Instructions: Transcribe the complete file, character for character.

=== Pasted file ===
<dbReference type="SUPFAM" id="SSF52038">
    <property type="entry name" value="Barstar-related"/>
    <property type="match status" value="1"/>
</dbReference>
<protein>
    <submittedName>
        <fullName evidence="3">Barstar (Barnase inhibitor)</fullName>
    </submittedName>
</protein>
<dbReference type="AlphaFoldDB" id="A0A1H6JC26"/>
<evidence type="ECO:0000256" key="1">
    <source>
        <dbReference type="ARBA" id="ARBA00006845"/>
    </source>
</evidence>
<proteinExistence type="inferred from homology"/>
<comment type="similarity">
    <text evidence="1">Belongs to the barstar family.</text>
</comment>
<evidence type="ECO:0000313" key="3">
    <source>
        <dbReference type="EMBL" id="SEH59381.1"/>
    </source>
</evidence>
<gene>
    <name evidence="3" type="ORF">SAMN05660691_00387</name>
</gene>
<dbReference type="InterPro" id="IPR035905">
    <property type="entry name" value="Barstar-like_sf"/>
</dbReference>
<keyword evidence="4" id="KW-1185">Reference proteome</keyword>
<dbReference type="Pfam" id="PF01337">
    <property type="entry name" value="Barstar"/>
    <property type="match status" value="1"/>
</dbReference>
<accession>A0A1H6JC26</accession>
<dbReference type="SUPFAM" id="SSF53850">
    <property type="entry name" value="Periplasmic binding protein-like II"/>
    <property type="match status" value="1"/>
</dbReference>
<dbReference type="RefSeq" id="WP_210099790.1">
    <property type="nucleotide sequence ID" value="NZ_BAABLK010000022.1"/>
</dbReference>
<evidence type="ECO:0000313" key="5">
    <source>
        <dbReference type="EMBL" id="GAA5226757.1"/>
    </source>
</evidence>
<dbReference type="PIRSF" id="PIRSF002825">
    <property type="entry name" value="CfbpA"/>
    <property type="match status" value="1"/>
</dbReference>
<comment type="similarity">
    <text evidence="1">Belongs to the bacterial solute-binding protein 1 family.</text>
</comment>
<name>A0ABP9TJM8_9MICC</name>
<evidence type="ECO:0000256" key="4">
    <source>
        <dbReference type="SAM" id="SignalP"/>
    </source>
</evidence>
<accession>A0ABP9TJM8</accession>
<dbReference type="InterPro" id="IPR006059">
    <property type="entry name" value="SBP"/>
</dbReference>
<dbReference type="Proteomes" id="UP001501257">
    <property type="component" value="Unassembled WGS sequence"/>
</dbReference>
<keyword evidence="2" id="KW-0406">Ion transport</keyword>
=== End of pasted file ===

<dbReference type="SUPFAM" id="SSF52038">
    <property type="entry name" value="Barstar-related"/>
    <property type="match status" value="1"/>
</dbReference>
<protein>
    <submittedName>
        <fullName evidence="3">Barstar (Barnase inhibitor)</fullName>
    </submittedName>
</protein>
<dbReference type="AlphaFoldDB" id="A0A1H6JC26"/>
<evidence type="ECO:0000256" key="1">
    <source>
        <dbReference type="ARBA" id="ARBA00006845"/>
    </source>
</evidence>
<proteinExistence type="inferred from homology"/>
<comment type="similarity">
    <text evidence="1">Belongs to the barstar family.</text>
</comment>
<evidence type="ECO:0000313" key="3">
    <source>
        <dbReference type="EMBL" id="SEH59381.1"/>
    </source>
</evidence>
<gene>
    <name evidence="3" type="ORF">SAMN05660691_00387</name>
</gene>
<dbReference type="InterPro" id="IPR035905">
    <property type="entry name" value="Barstar-like_sf"/>
</dbReference>
<keyword evidence="4" id="KW-1185">Reference proteome</keyword>
<dbReference type="Pfam" id="PF01337">
    <property type="entry name" value="Barstar"/>
    <property type="match status" value="1"/>
</dbReference>
<accession>A0A1H6JC26</accession>
<dbReference type="SUPFAM" id="SSF53850">
    <property type="entry name" value="Periplasmic binding protein-like II"/>
    <property type="match status" value="1"/>
</dbReference>
<dbReference type="RefSeq" id="WP_210099790.1">
    <property type="nucleotide sequence ID" value="NZ_BAABLK010000022.1"/>
</dbReference>
<evidence type="ECO:0000313" key="5">
    <source>
        <dbReference type="EMBL" id="GAA5226757.1"/>
    </source>
</evidence>
<dbReference type="PIRSF" id="PIRSF002825">
    <property type="entry name" value="CfbpA"/>
    <property type="match status" value="1"/>
</dbReference>
<comment type="similarity">
    <text evidence="1">Belongs to the bacterial solute-binding protein 1 family.</text>
</comment>
<name>A0ABP9TJM8_9MICC</name>
<evidence type="ECO:0000256" key="4">
    <source>
        <dbReference type="SAM" id="SignalP"/>
    </source>
</evidence>
<accession>A0ABP9TJM8</accession>
<dbReference type="InterPro" id="IPR006059">
    <property type="entry name" value="SBP"/>
</dbReference>
<dbReference type="Proteomes" id="UP001501257">
    <property type="component" value="Unassembled WGS sequence"/>
</dbReference>
<keyword evidence="2" id="KW-0406">Ion transport</keyword>